Atmosphere The Pageant August 17, 2011
Roughly twenty years into their career, the guys in Atmosphere still exploit the attitude that comes with cornering a niche in modern hip-hop that doesn't depend entirely on being white. Last night's show at The Pageant was not safe for work on any level: The duo's frontman and songwriter spent every moment not whole-bodily pushing R-rated panache addressing the audience in a series of curse words that would make a sailor's cell phone blush. Although the night's attendance was slim -- less than half The Pageant's capacity -- the show reeked of nostalgia and forged persona in a way that surprised even the pit's core fist-pounders.
"It's been a little bit. How you been?" MC Slug introduced the night before unleashing a plan he would return to, with extra profanity, throughout the remainder of the set. "First things first: Let's put a smile on your fucking face."
Even with a generous amount of audience provocation, Slug and producer Ant propelled the show at break-neck speed through a setlist that forced attention to the group's newer material while still touring the emotional hits. The first half hour alone found the group aggressively plunging into nine songs, chiding the audience members near the bar ("Why are you fucking sitting on your ass?"), lecturing a less enthusiastic clapper to the right of the stage ("Even you, buddy. Clap your fucking hands."), waxing vulgar on their last show in St. Louis two years ago and instituting a strict no-crowdsurfing policy: "You look like a fucking idiot, and you have shitty sneakers. Stop crowdsurfing. That said, I love you and want to have sex with you."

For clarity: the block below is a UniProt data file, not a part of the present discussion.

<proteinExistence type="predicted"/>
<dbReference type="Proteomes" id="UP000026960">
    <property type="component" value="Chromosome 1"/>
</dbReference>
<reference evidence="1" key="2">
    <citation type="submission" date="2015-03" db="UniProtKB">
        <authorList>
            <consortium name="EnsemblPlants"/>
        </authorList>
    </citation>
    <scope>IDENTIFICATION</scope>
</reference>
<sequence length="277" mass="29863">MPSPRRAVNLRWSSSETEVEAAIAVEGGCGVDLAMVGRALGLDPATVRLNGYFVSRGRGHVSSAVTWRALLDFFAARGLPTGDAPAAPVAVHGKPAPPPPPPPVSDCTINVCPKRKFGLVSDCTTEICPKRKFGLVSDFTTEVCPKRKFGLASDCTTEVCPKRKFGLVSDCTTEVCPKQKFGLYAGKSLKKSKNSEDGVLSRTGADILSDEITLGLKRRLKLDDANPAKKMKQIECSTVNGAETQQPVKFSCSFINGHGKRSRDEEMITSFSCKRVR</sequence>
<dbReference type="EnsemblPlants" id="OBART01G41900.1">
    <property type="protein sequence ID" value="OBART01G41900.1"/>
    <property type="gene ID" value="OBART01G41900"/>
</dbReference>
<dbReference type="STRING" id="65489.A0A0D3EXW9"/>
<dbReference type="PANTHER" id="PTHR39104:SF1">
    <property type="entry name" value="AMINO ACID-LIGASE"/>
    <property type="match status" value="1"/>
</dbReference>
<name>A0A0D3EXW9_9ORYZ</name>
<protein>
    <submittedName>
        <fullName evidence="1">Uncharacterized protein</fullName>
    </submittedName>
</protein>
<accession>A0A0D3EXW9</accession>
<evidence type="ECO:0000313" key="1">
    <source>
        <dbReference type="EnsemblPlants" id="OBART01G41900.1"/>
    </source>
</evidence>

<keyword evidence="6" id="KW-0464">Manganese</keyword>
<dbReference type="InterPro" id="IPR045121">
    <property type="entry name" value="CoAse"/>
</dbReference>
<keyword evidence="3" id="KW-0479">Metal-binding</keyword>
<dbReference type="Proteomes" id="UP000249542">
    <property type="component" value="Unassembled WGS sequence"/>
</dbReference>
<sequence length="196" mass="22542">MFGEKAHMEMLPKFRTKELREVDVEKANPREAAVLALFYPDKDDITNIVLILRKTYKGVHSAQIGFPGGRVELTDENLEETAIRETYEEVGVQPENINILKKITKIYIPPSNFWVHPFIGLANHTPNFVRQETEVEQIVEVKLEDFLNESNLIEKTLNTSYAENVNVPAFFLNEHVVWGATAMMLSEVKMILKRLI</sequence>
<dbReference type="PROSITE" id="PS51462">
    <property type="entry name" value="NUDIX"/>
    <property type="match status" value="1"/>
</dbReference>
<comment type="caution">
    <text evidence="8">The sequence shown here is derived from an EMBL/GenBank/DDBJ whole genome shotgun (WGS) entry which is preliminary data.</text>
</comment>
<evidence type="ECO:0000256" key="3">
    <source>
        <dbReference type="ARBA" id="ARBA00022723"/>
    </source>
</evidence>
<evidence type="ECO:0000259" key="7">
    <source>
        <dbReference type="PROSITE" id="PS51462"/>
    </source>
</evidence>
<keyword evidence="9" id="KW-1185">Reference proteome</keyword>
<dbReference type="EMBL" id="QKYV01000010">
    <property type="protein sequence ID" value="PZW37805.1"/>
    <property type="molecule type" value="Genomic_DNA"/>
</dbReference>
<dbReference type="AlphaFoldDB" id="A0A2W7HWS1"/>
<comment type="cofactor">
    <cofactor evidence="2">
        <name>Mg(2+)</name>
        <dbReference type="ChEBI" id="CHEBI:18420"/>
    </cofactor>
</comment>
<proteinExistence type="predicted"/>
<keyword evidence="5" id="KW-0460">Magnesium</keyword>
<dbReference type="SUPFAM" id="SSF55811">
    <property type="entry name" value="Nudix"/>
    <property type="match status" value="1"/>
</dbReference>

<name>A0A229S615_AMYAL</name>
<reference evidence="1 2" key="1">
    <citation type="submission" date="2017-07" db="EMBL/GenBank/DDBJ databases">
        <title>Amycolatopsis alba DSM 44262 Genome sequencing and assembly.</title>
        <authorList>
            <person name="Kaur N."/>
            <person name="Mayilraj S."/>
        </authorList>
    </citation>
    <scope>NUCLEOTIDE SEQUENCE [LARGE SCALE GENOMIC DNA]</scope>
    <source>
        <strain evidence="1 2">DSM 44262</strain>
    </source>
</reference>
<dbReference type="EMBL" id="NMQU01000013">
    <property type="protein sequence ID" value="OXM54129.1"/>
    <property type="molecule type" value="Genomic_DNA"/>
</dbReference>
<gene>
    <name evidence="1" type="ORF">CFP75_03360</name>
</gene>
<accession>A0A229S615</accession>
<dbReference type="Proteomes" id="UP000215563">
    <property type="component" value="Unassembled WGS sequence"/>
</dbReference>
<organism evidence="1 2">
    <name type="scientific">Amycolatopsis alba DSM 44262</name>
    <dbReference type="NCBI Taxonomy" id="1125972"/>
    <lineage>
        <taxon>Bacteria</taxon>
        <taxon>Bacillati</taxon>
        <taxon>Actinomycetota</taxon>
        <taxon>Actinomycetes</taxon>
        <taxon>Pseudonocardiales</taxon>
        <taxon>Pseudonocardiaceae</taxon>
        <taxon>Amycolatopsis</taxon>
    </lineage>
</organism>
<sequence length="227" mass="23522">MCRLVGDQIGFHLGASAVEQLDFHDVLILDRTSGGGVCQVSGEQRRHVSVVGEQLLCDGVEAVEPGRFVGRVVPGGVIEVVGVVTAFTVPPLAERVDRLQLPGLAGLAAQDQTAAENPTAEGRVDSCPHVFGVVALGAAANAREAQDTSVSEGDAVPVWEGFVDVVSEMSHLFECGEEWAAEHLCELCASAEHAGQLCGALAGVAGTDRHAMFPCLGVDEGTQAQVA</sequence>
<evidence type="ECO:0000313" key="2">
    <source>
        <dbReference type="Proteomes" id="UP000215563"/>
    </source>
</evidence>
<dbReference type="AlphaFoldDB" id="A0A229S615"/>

While Slug admitted a drinking binge in Cincinnati the previous night almost kept the duo from performing, the show that began with "Until the Nipple's Gone" traveled through heavy hitters such as "Sunshine," "Guns and Cigarettes" and "Puppets" between bouts of newer material. They were backed by a bewildering aesthetic choice: The guys knocked out rhythm and rhyme in front of a faux tree and a background forest scene while Ant danced, headphones tucked into his neck, as though he were invited to a reunion at the Hacienda.
Atmosphere never let the fervor slip, and a crowd that's consistently riled up is unlikely to notice the chinks in the armor. But the frenzy was betrayed by a tired ambience, and the guys have not aged well, likely because of drinking binges in Cincinnati. The duo's dynamic depends heavily upon Slug doing literally all of the front-end work while Ant smoothly breaks things down in the back, and though the additional keyboardist and guitarist increased the dimensions, the stale internal interaction eventually drifted into the night's mildly depressing and overtly emotional undertow.
Perhaps the most difficult feat of the performance, however, was simply the lineup. The Minneapolis duo was introduced by Prof, Blueprint and Evidence, three more humble, more earnest, more sinister rap outfits that tapped into an increasingly spiritual niche in modern rap with fewer antics and less production than the headliners. They stayed sexy where Atmosphere was blunt, alternated hard and soft where Atmosphere fronted violent metaphors and overall remained more relevant than lyrics about weed shops closing and women undressing. But they pushed themselves harder than they pushed the audience, and in a venue packed only in the pit, that matters most.